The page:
Fish, Tanks and Ponds


Fish, Tanks and Ponds
A comprehensive guide to fish

Potamotrygon motoro

Ocellate River Stingray

Ocellate River Stingray, Potamotrygon motoroOcellate River Stingray, Potamotrygon motoro
Photos by Andy Rapson

Ocellate River Stingray, Potamotrygon motoro

Don't under estimate the size of these fish when adult. This specimen was in a 500gall (2250 litres) tank measuring L, W, H - 240cm x 120cm x 75cm (8ft x 4ft x 2.5ft) and the tank is barely big enough.

Etymology:

Potamotrygon:
Greek, potamos = river.
Greek, trygon: = sting ray.

General Notes:

Excellent filtration and maintenance regime is mandatory when keeping stingrays. Stingrays are Elasmobranchs and they have a skeleton of cartlidge rather than bone, they lack swim bladders. Some Elasmobranchs appear very similar to bony fish but they have very different physiologies. One difference which is very important to fish keepers is that they don't tolerate medication at all well.
Stingrays which are given less than perfect care can and do fall victim to various bacterial infections and these often prove fatal due to the difficulties in treating them.
Their aquarium should have a large floor space with depth being less important and with a sandy substrate. Don't use to much decor which could makes it difficult for stingray to negotiate its way around, instead keep things very simple. Above all be realistic when you are tempted to purchase a 30cm (12in) baby for your 6ft tank. If you can't house the adult then don't make the purchase.

Feeding

Potamotrygon motoro is a carnivore, their natural diet includes - insects, molluscs, crustaceans, annelids (worms) and fish. In captivity they require pretty much the same. Live prey is not necessary as the frozen alternatives are all readily accepted with the advantage of being less risky from a health point of view.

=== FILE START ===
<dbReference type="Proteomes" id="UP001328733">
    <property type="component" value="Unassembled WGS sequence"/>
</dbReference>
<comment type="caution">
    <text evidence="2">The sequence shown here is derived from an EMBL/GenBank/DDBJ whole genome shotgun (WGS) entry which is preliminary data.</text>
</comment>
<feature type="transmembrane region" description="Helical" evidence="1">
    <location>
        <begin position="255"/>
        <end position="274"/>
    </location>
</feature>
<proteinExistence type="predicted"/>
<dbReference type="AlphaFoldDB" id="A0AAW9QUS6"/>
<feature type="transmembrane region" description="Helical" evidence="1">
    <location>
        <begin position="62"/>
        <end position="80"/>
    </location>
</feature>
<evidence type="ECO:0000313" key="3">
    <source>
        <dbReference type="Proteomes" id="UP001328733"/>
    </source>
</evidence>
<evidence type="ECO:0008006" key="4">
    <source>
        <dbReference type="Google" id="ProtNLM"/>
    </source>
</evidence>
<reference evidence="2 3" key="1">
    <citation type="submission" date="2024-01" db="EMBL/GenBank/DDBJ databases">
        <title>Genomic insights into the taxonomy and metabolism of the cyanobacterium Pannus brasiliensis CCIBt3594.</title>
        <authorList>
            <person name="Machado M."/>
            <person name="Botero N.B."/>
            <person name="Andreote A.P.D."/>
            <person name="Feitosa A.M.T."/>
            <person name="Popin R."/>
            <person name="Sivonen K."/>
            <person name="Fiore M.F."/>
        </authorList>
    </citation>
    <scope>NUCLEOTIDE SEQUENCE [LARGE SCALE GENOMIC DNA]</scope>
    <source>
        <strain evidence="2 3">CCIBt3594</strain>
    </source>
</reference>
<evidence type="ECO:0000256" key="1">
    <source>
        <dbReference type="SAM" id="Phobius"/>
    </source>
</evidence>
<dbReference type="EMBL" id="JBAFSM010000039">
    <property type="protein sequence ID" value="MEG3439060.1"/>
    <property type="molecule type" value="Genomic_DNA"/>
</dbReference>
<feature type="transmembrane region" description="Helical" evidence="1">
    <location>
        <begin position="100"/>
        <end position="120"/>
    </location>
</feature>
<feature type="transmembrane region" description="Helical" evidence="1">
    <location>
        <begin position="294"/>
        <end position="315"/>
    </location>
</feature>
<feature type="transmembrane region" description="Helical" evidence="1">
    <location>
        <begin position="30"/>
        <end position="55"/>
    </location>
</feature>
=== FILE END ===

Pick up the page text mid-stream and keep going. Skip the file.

Compatibility

Peaceful with fish which are to large to eat. Stingrays are easily bullied and damaged. If their disc is damaged there is a possibility of infection and this may prove difficult to treat and may even prove to be fatal. It is essential that stingrays are kept either in a species tank or with other largish but peaceful species.
Surface living fish such as Arowana make good tank mates because the two species inhabit different niches and rarely come in to contact.

Sexing

Male stingrays have "claspers" which are used for internal fertilisation. They are paired and are located on each side of the pelvic fins. The claspers are clearly visible even in very young fish.
Apart from keeping pairs with very similar patterns together and offering the very best of care there is little more the amateur aquarist can do in order to encourage breeding.

Breeding

Potamotrygon motoro is a live bearing fish which gives birth to 3 - 20+ live babies which measure around 30cm in diameter at birth, after a gestation period of around three months.

Wild status

IUCN Redlist - Data deficient. Possible threats include, over collection for the aquatic trade, over fishing (Stingrays are apparently very good to eat), hydro-electric plants, habitat loss.

Additional information

Information at a glance

pH: 5 - 6
dGH: 2 - 8
Temperature: 22 - 26°C (72 - 78°F)
Lighting:
Diet: Carnivore
Size: 90cm (36in), usually less.
Min tank size: 2,000 litres
Difficulty level: Very difficult.
Aquarium type: Species/Community
Swimming level: Bottom

Distribution and habitat

distribution map for Ocellate River Stingray, Potamotrygon motoro

Origin: S America, Amazon and Orinoco river basins.

Habitat: Lakes, rivers and streams where there is a sandy or muddy substrate.

Classification

Kingdom: Animalia
Phylum: Chordata
Class: Actinopterygii
Order: Myliobatiformes
Family: Potamotrygonidae
Genus: Potamotrygon
Species: P. motoro, (Müller & Henle, 1841)

Other common names:
Motoro Stingray

Synonyms:
Potamotrygon pauckei,
Taeniura motoro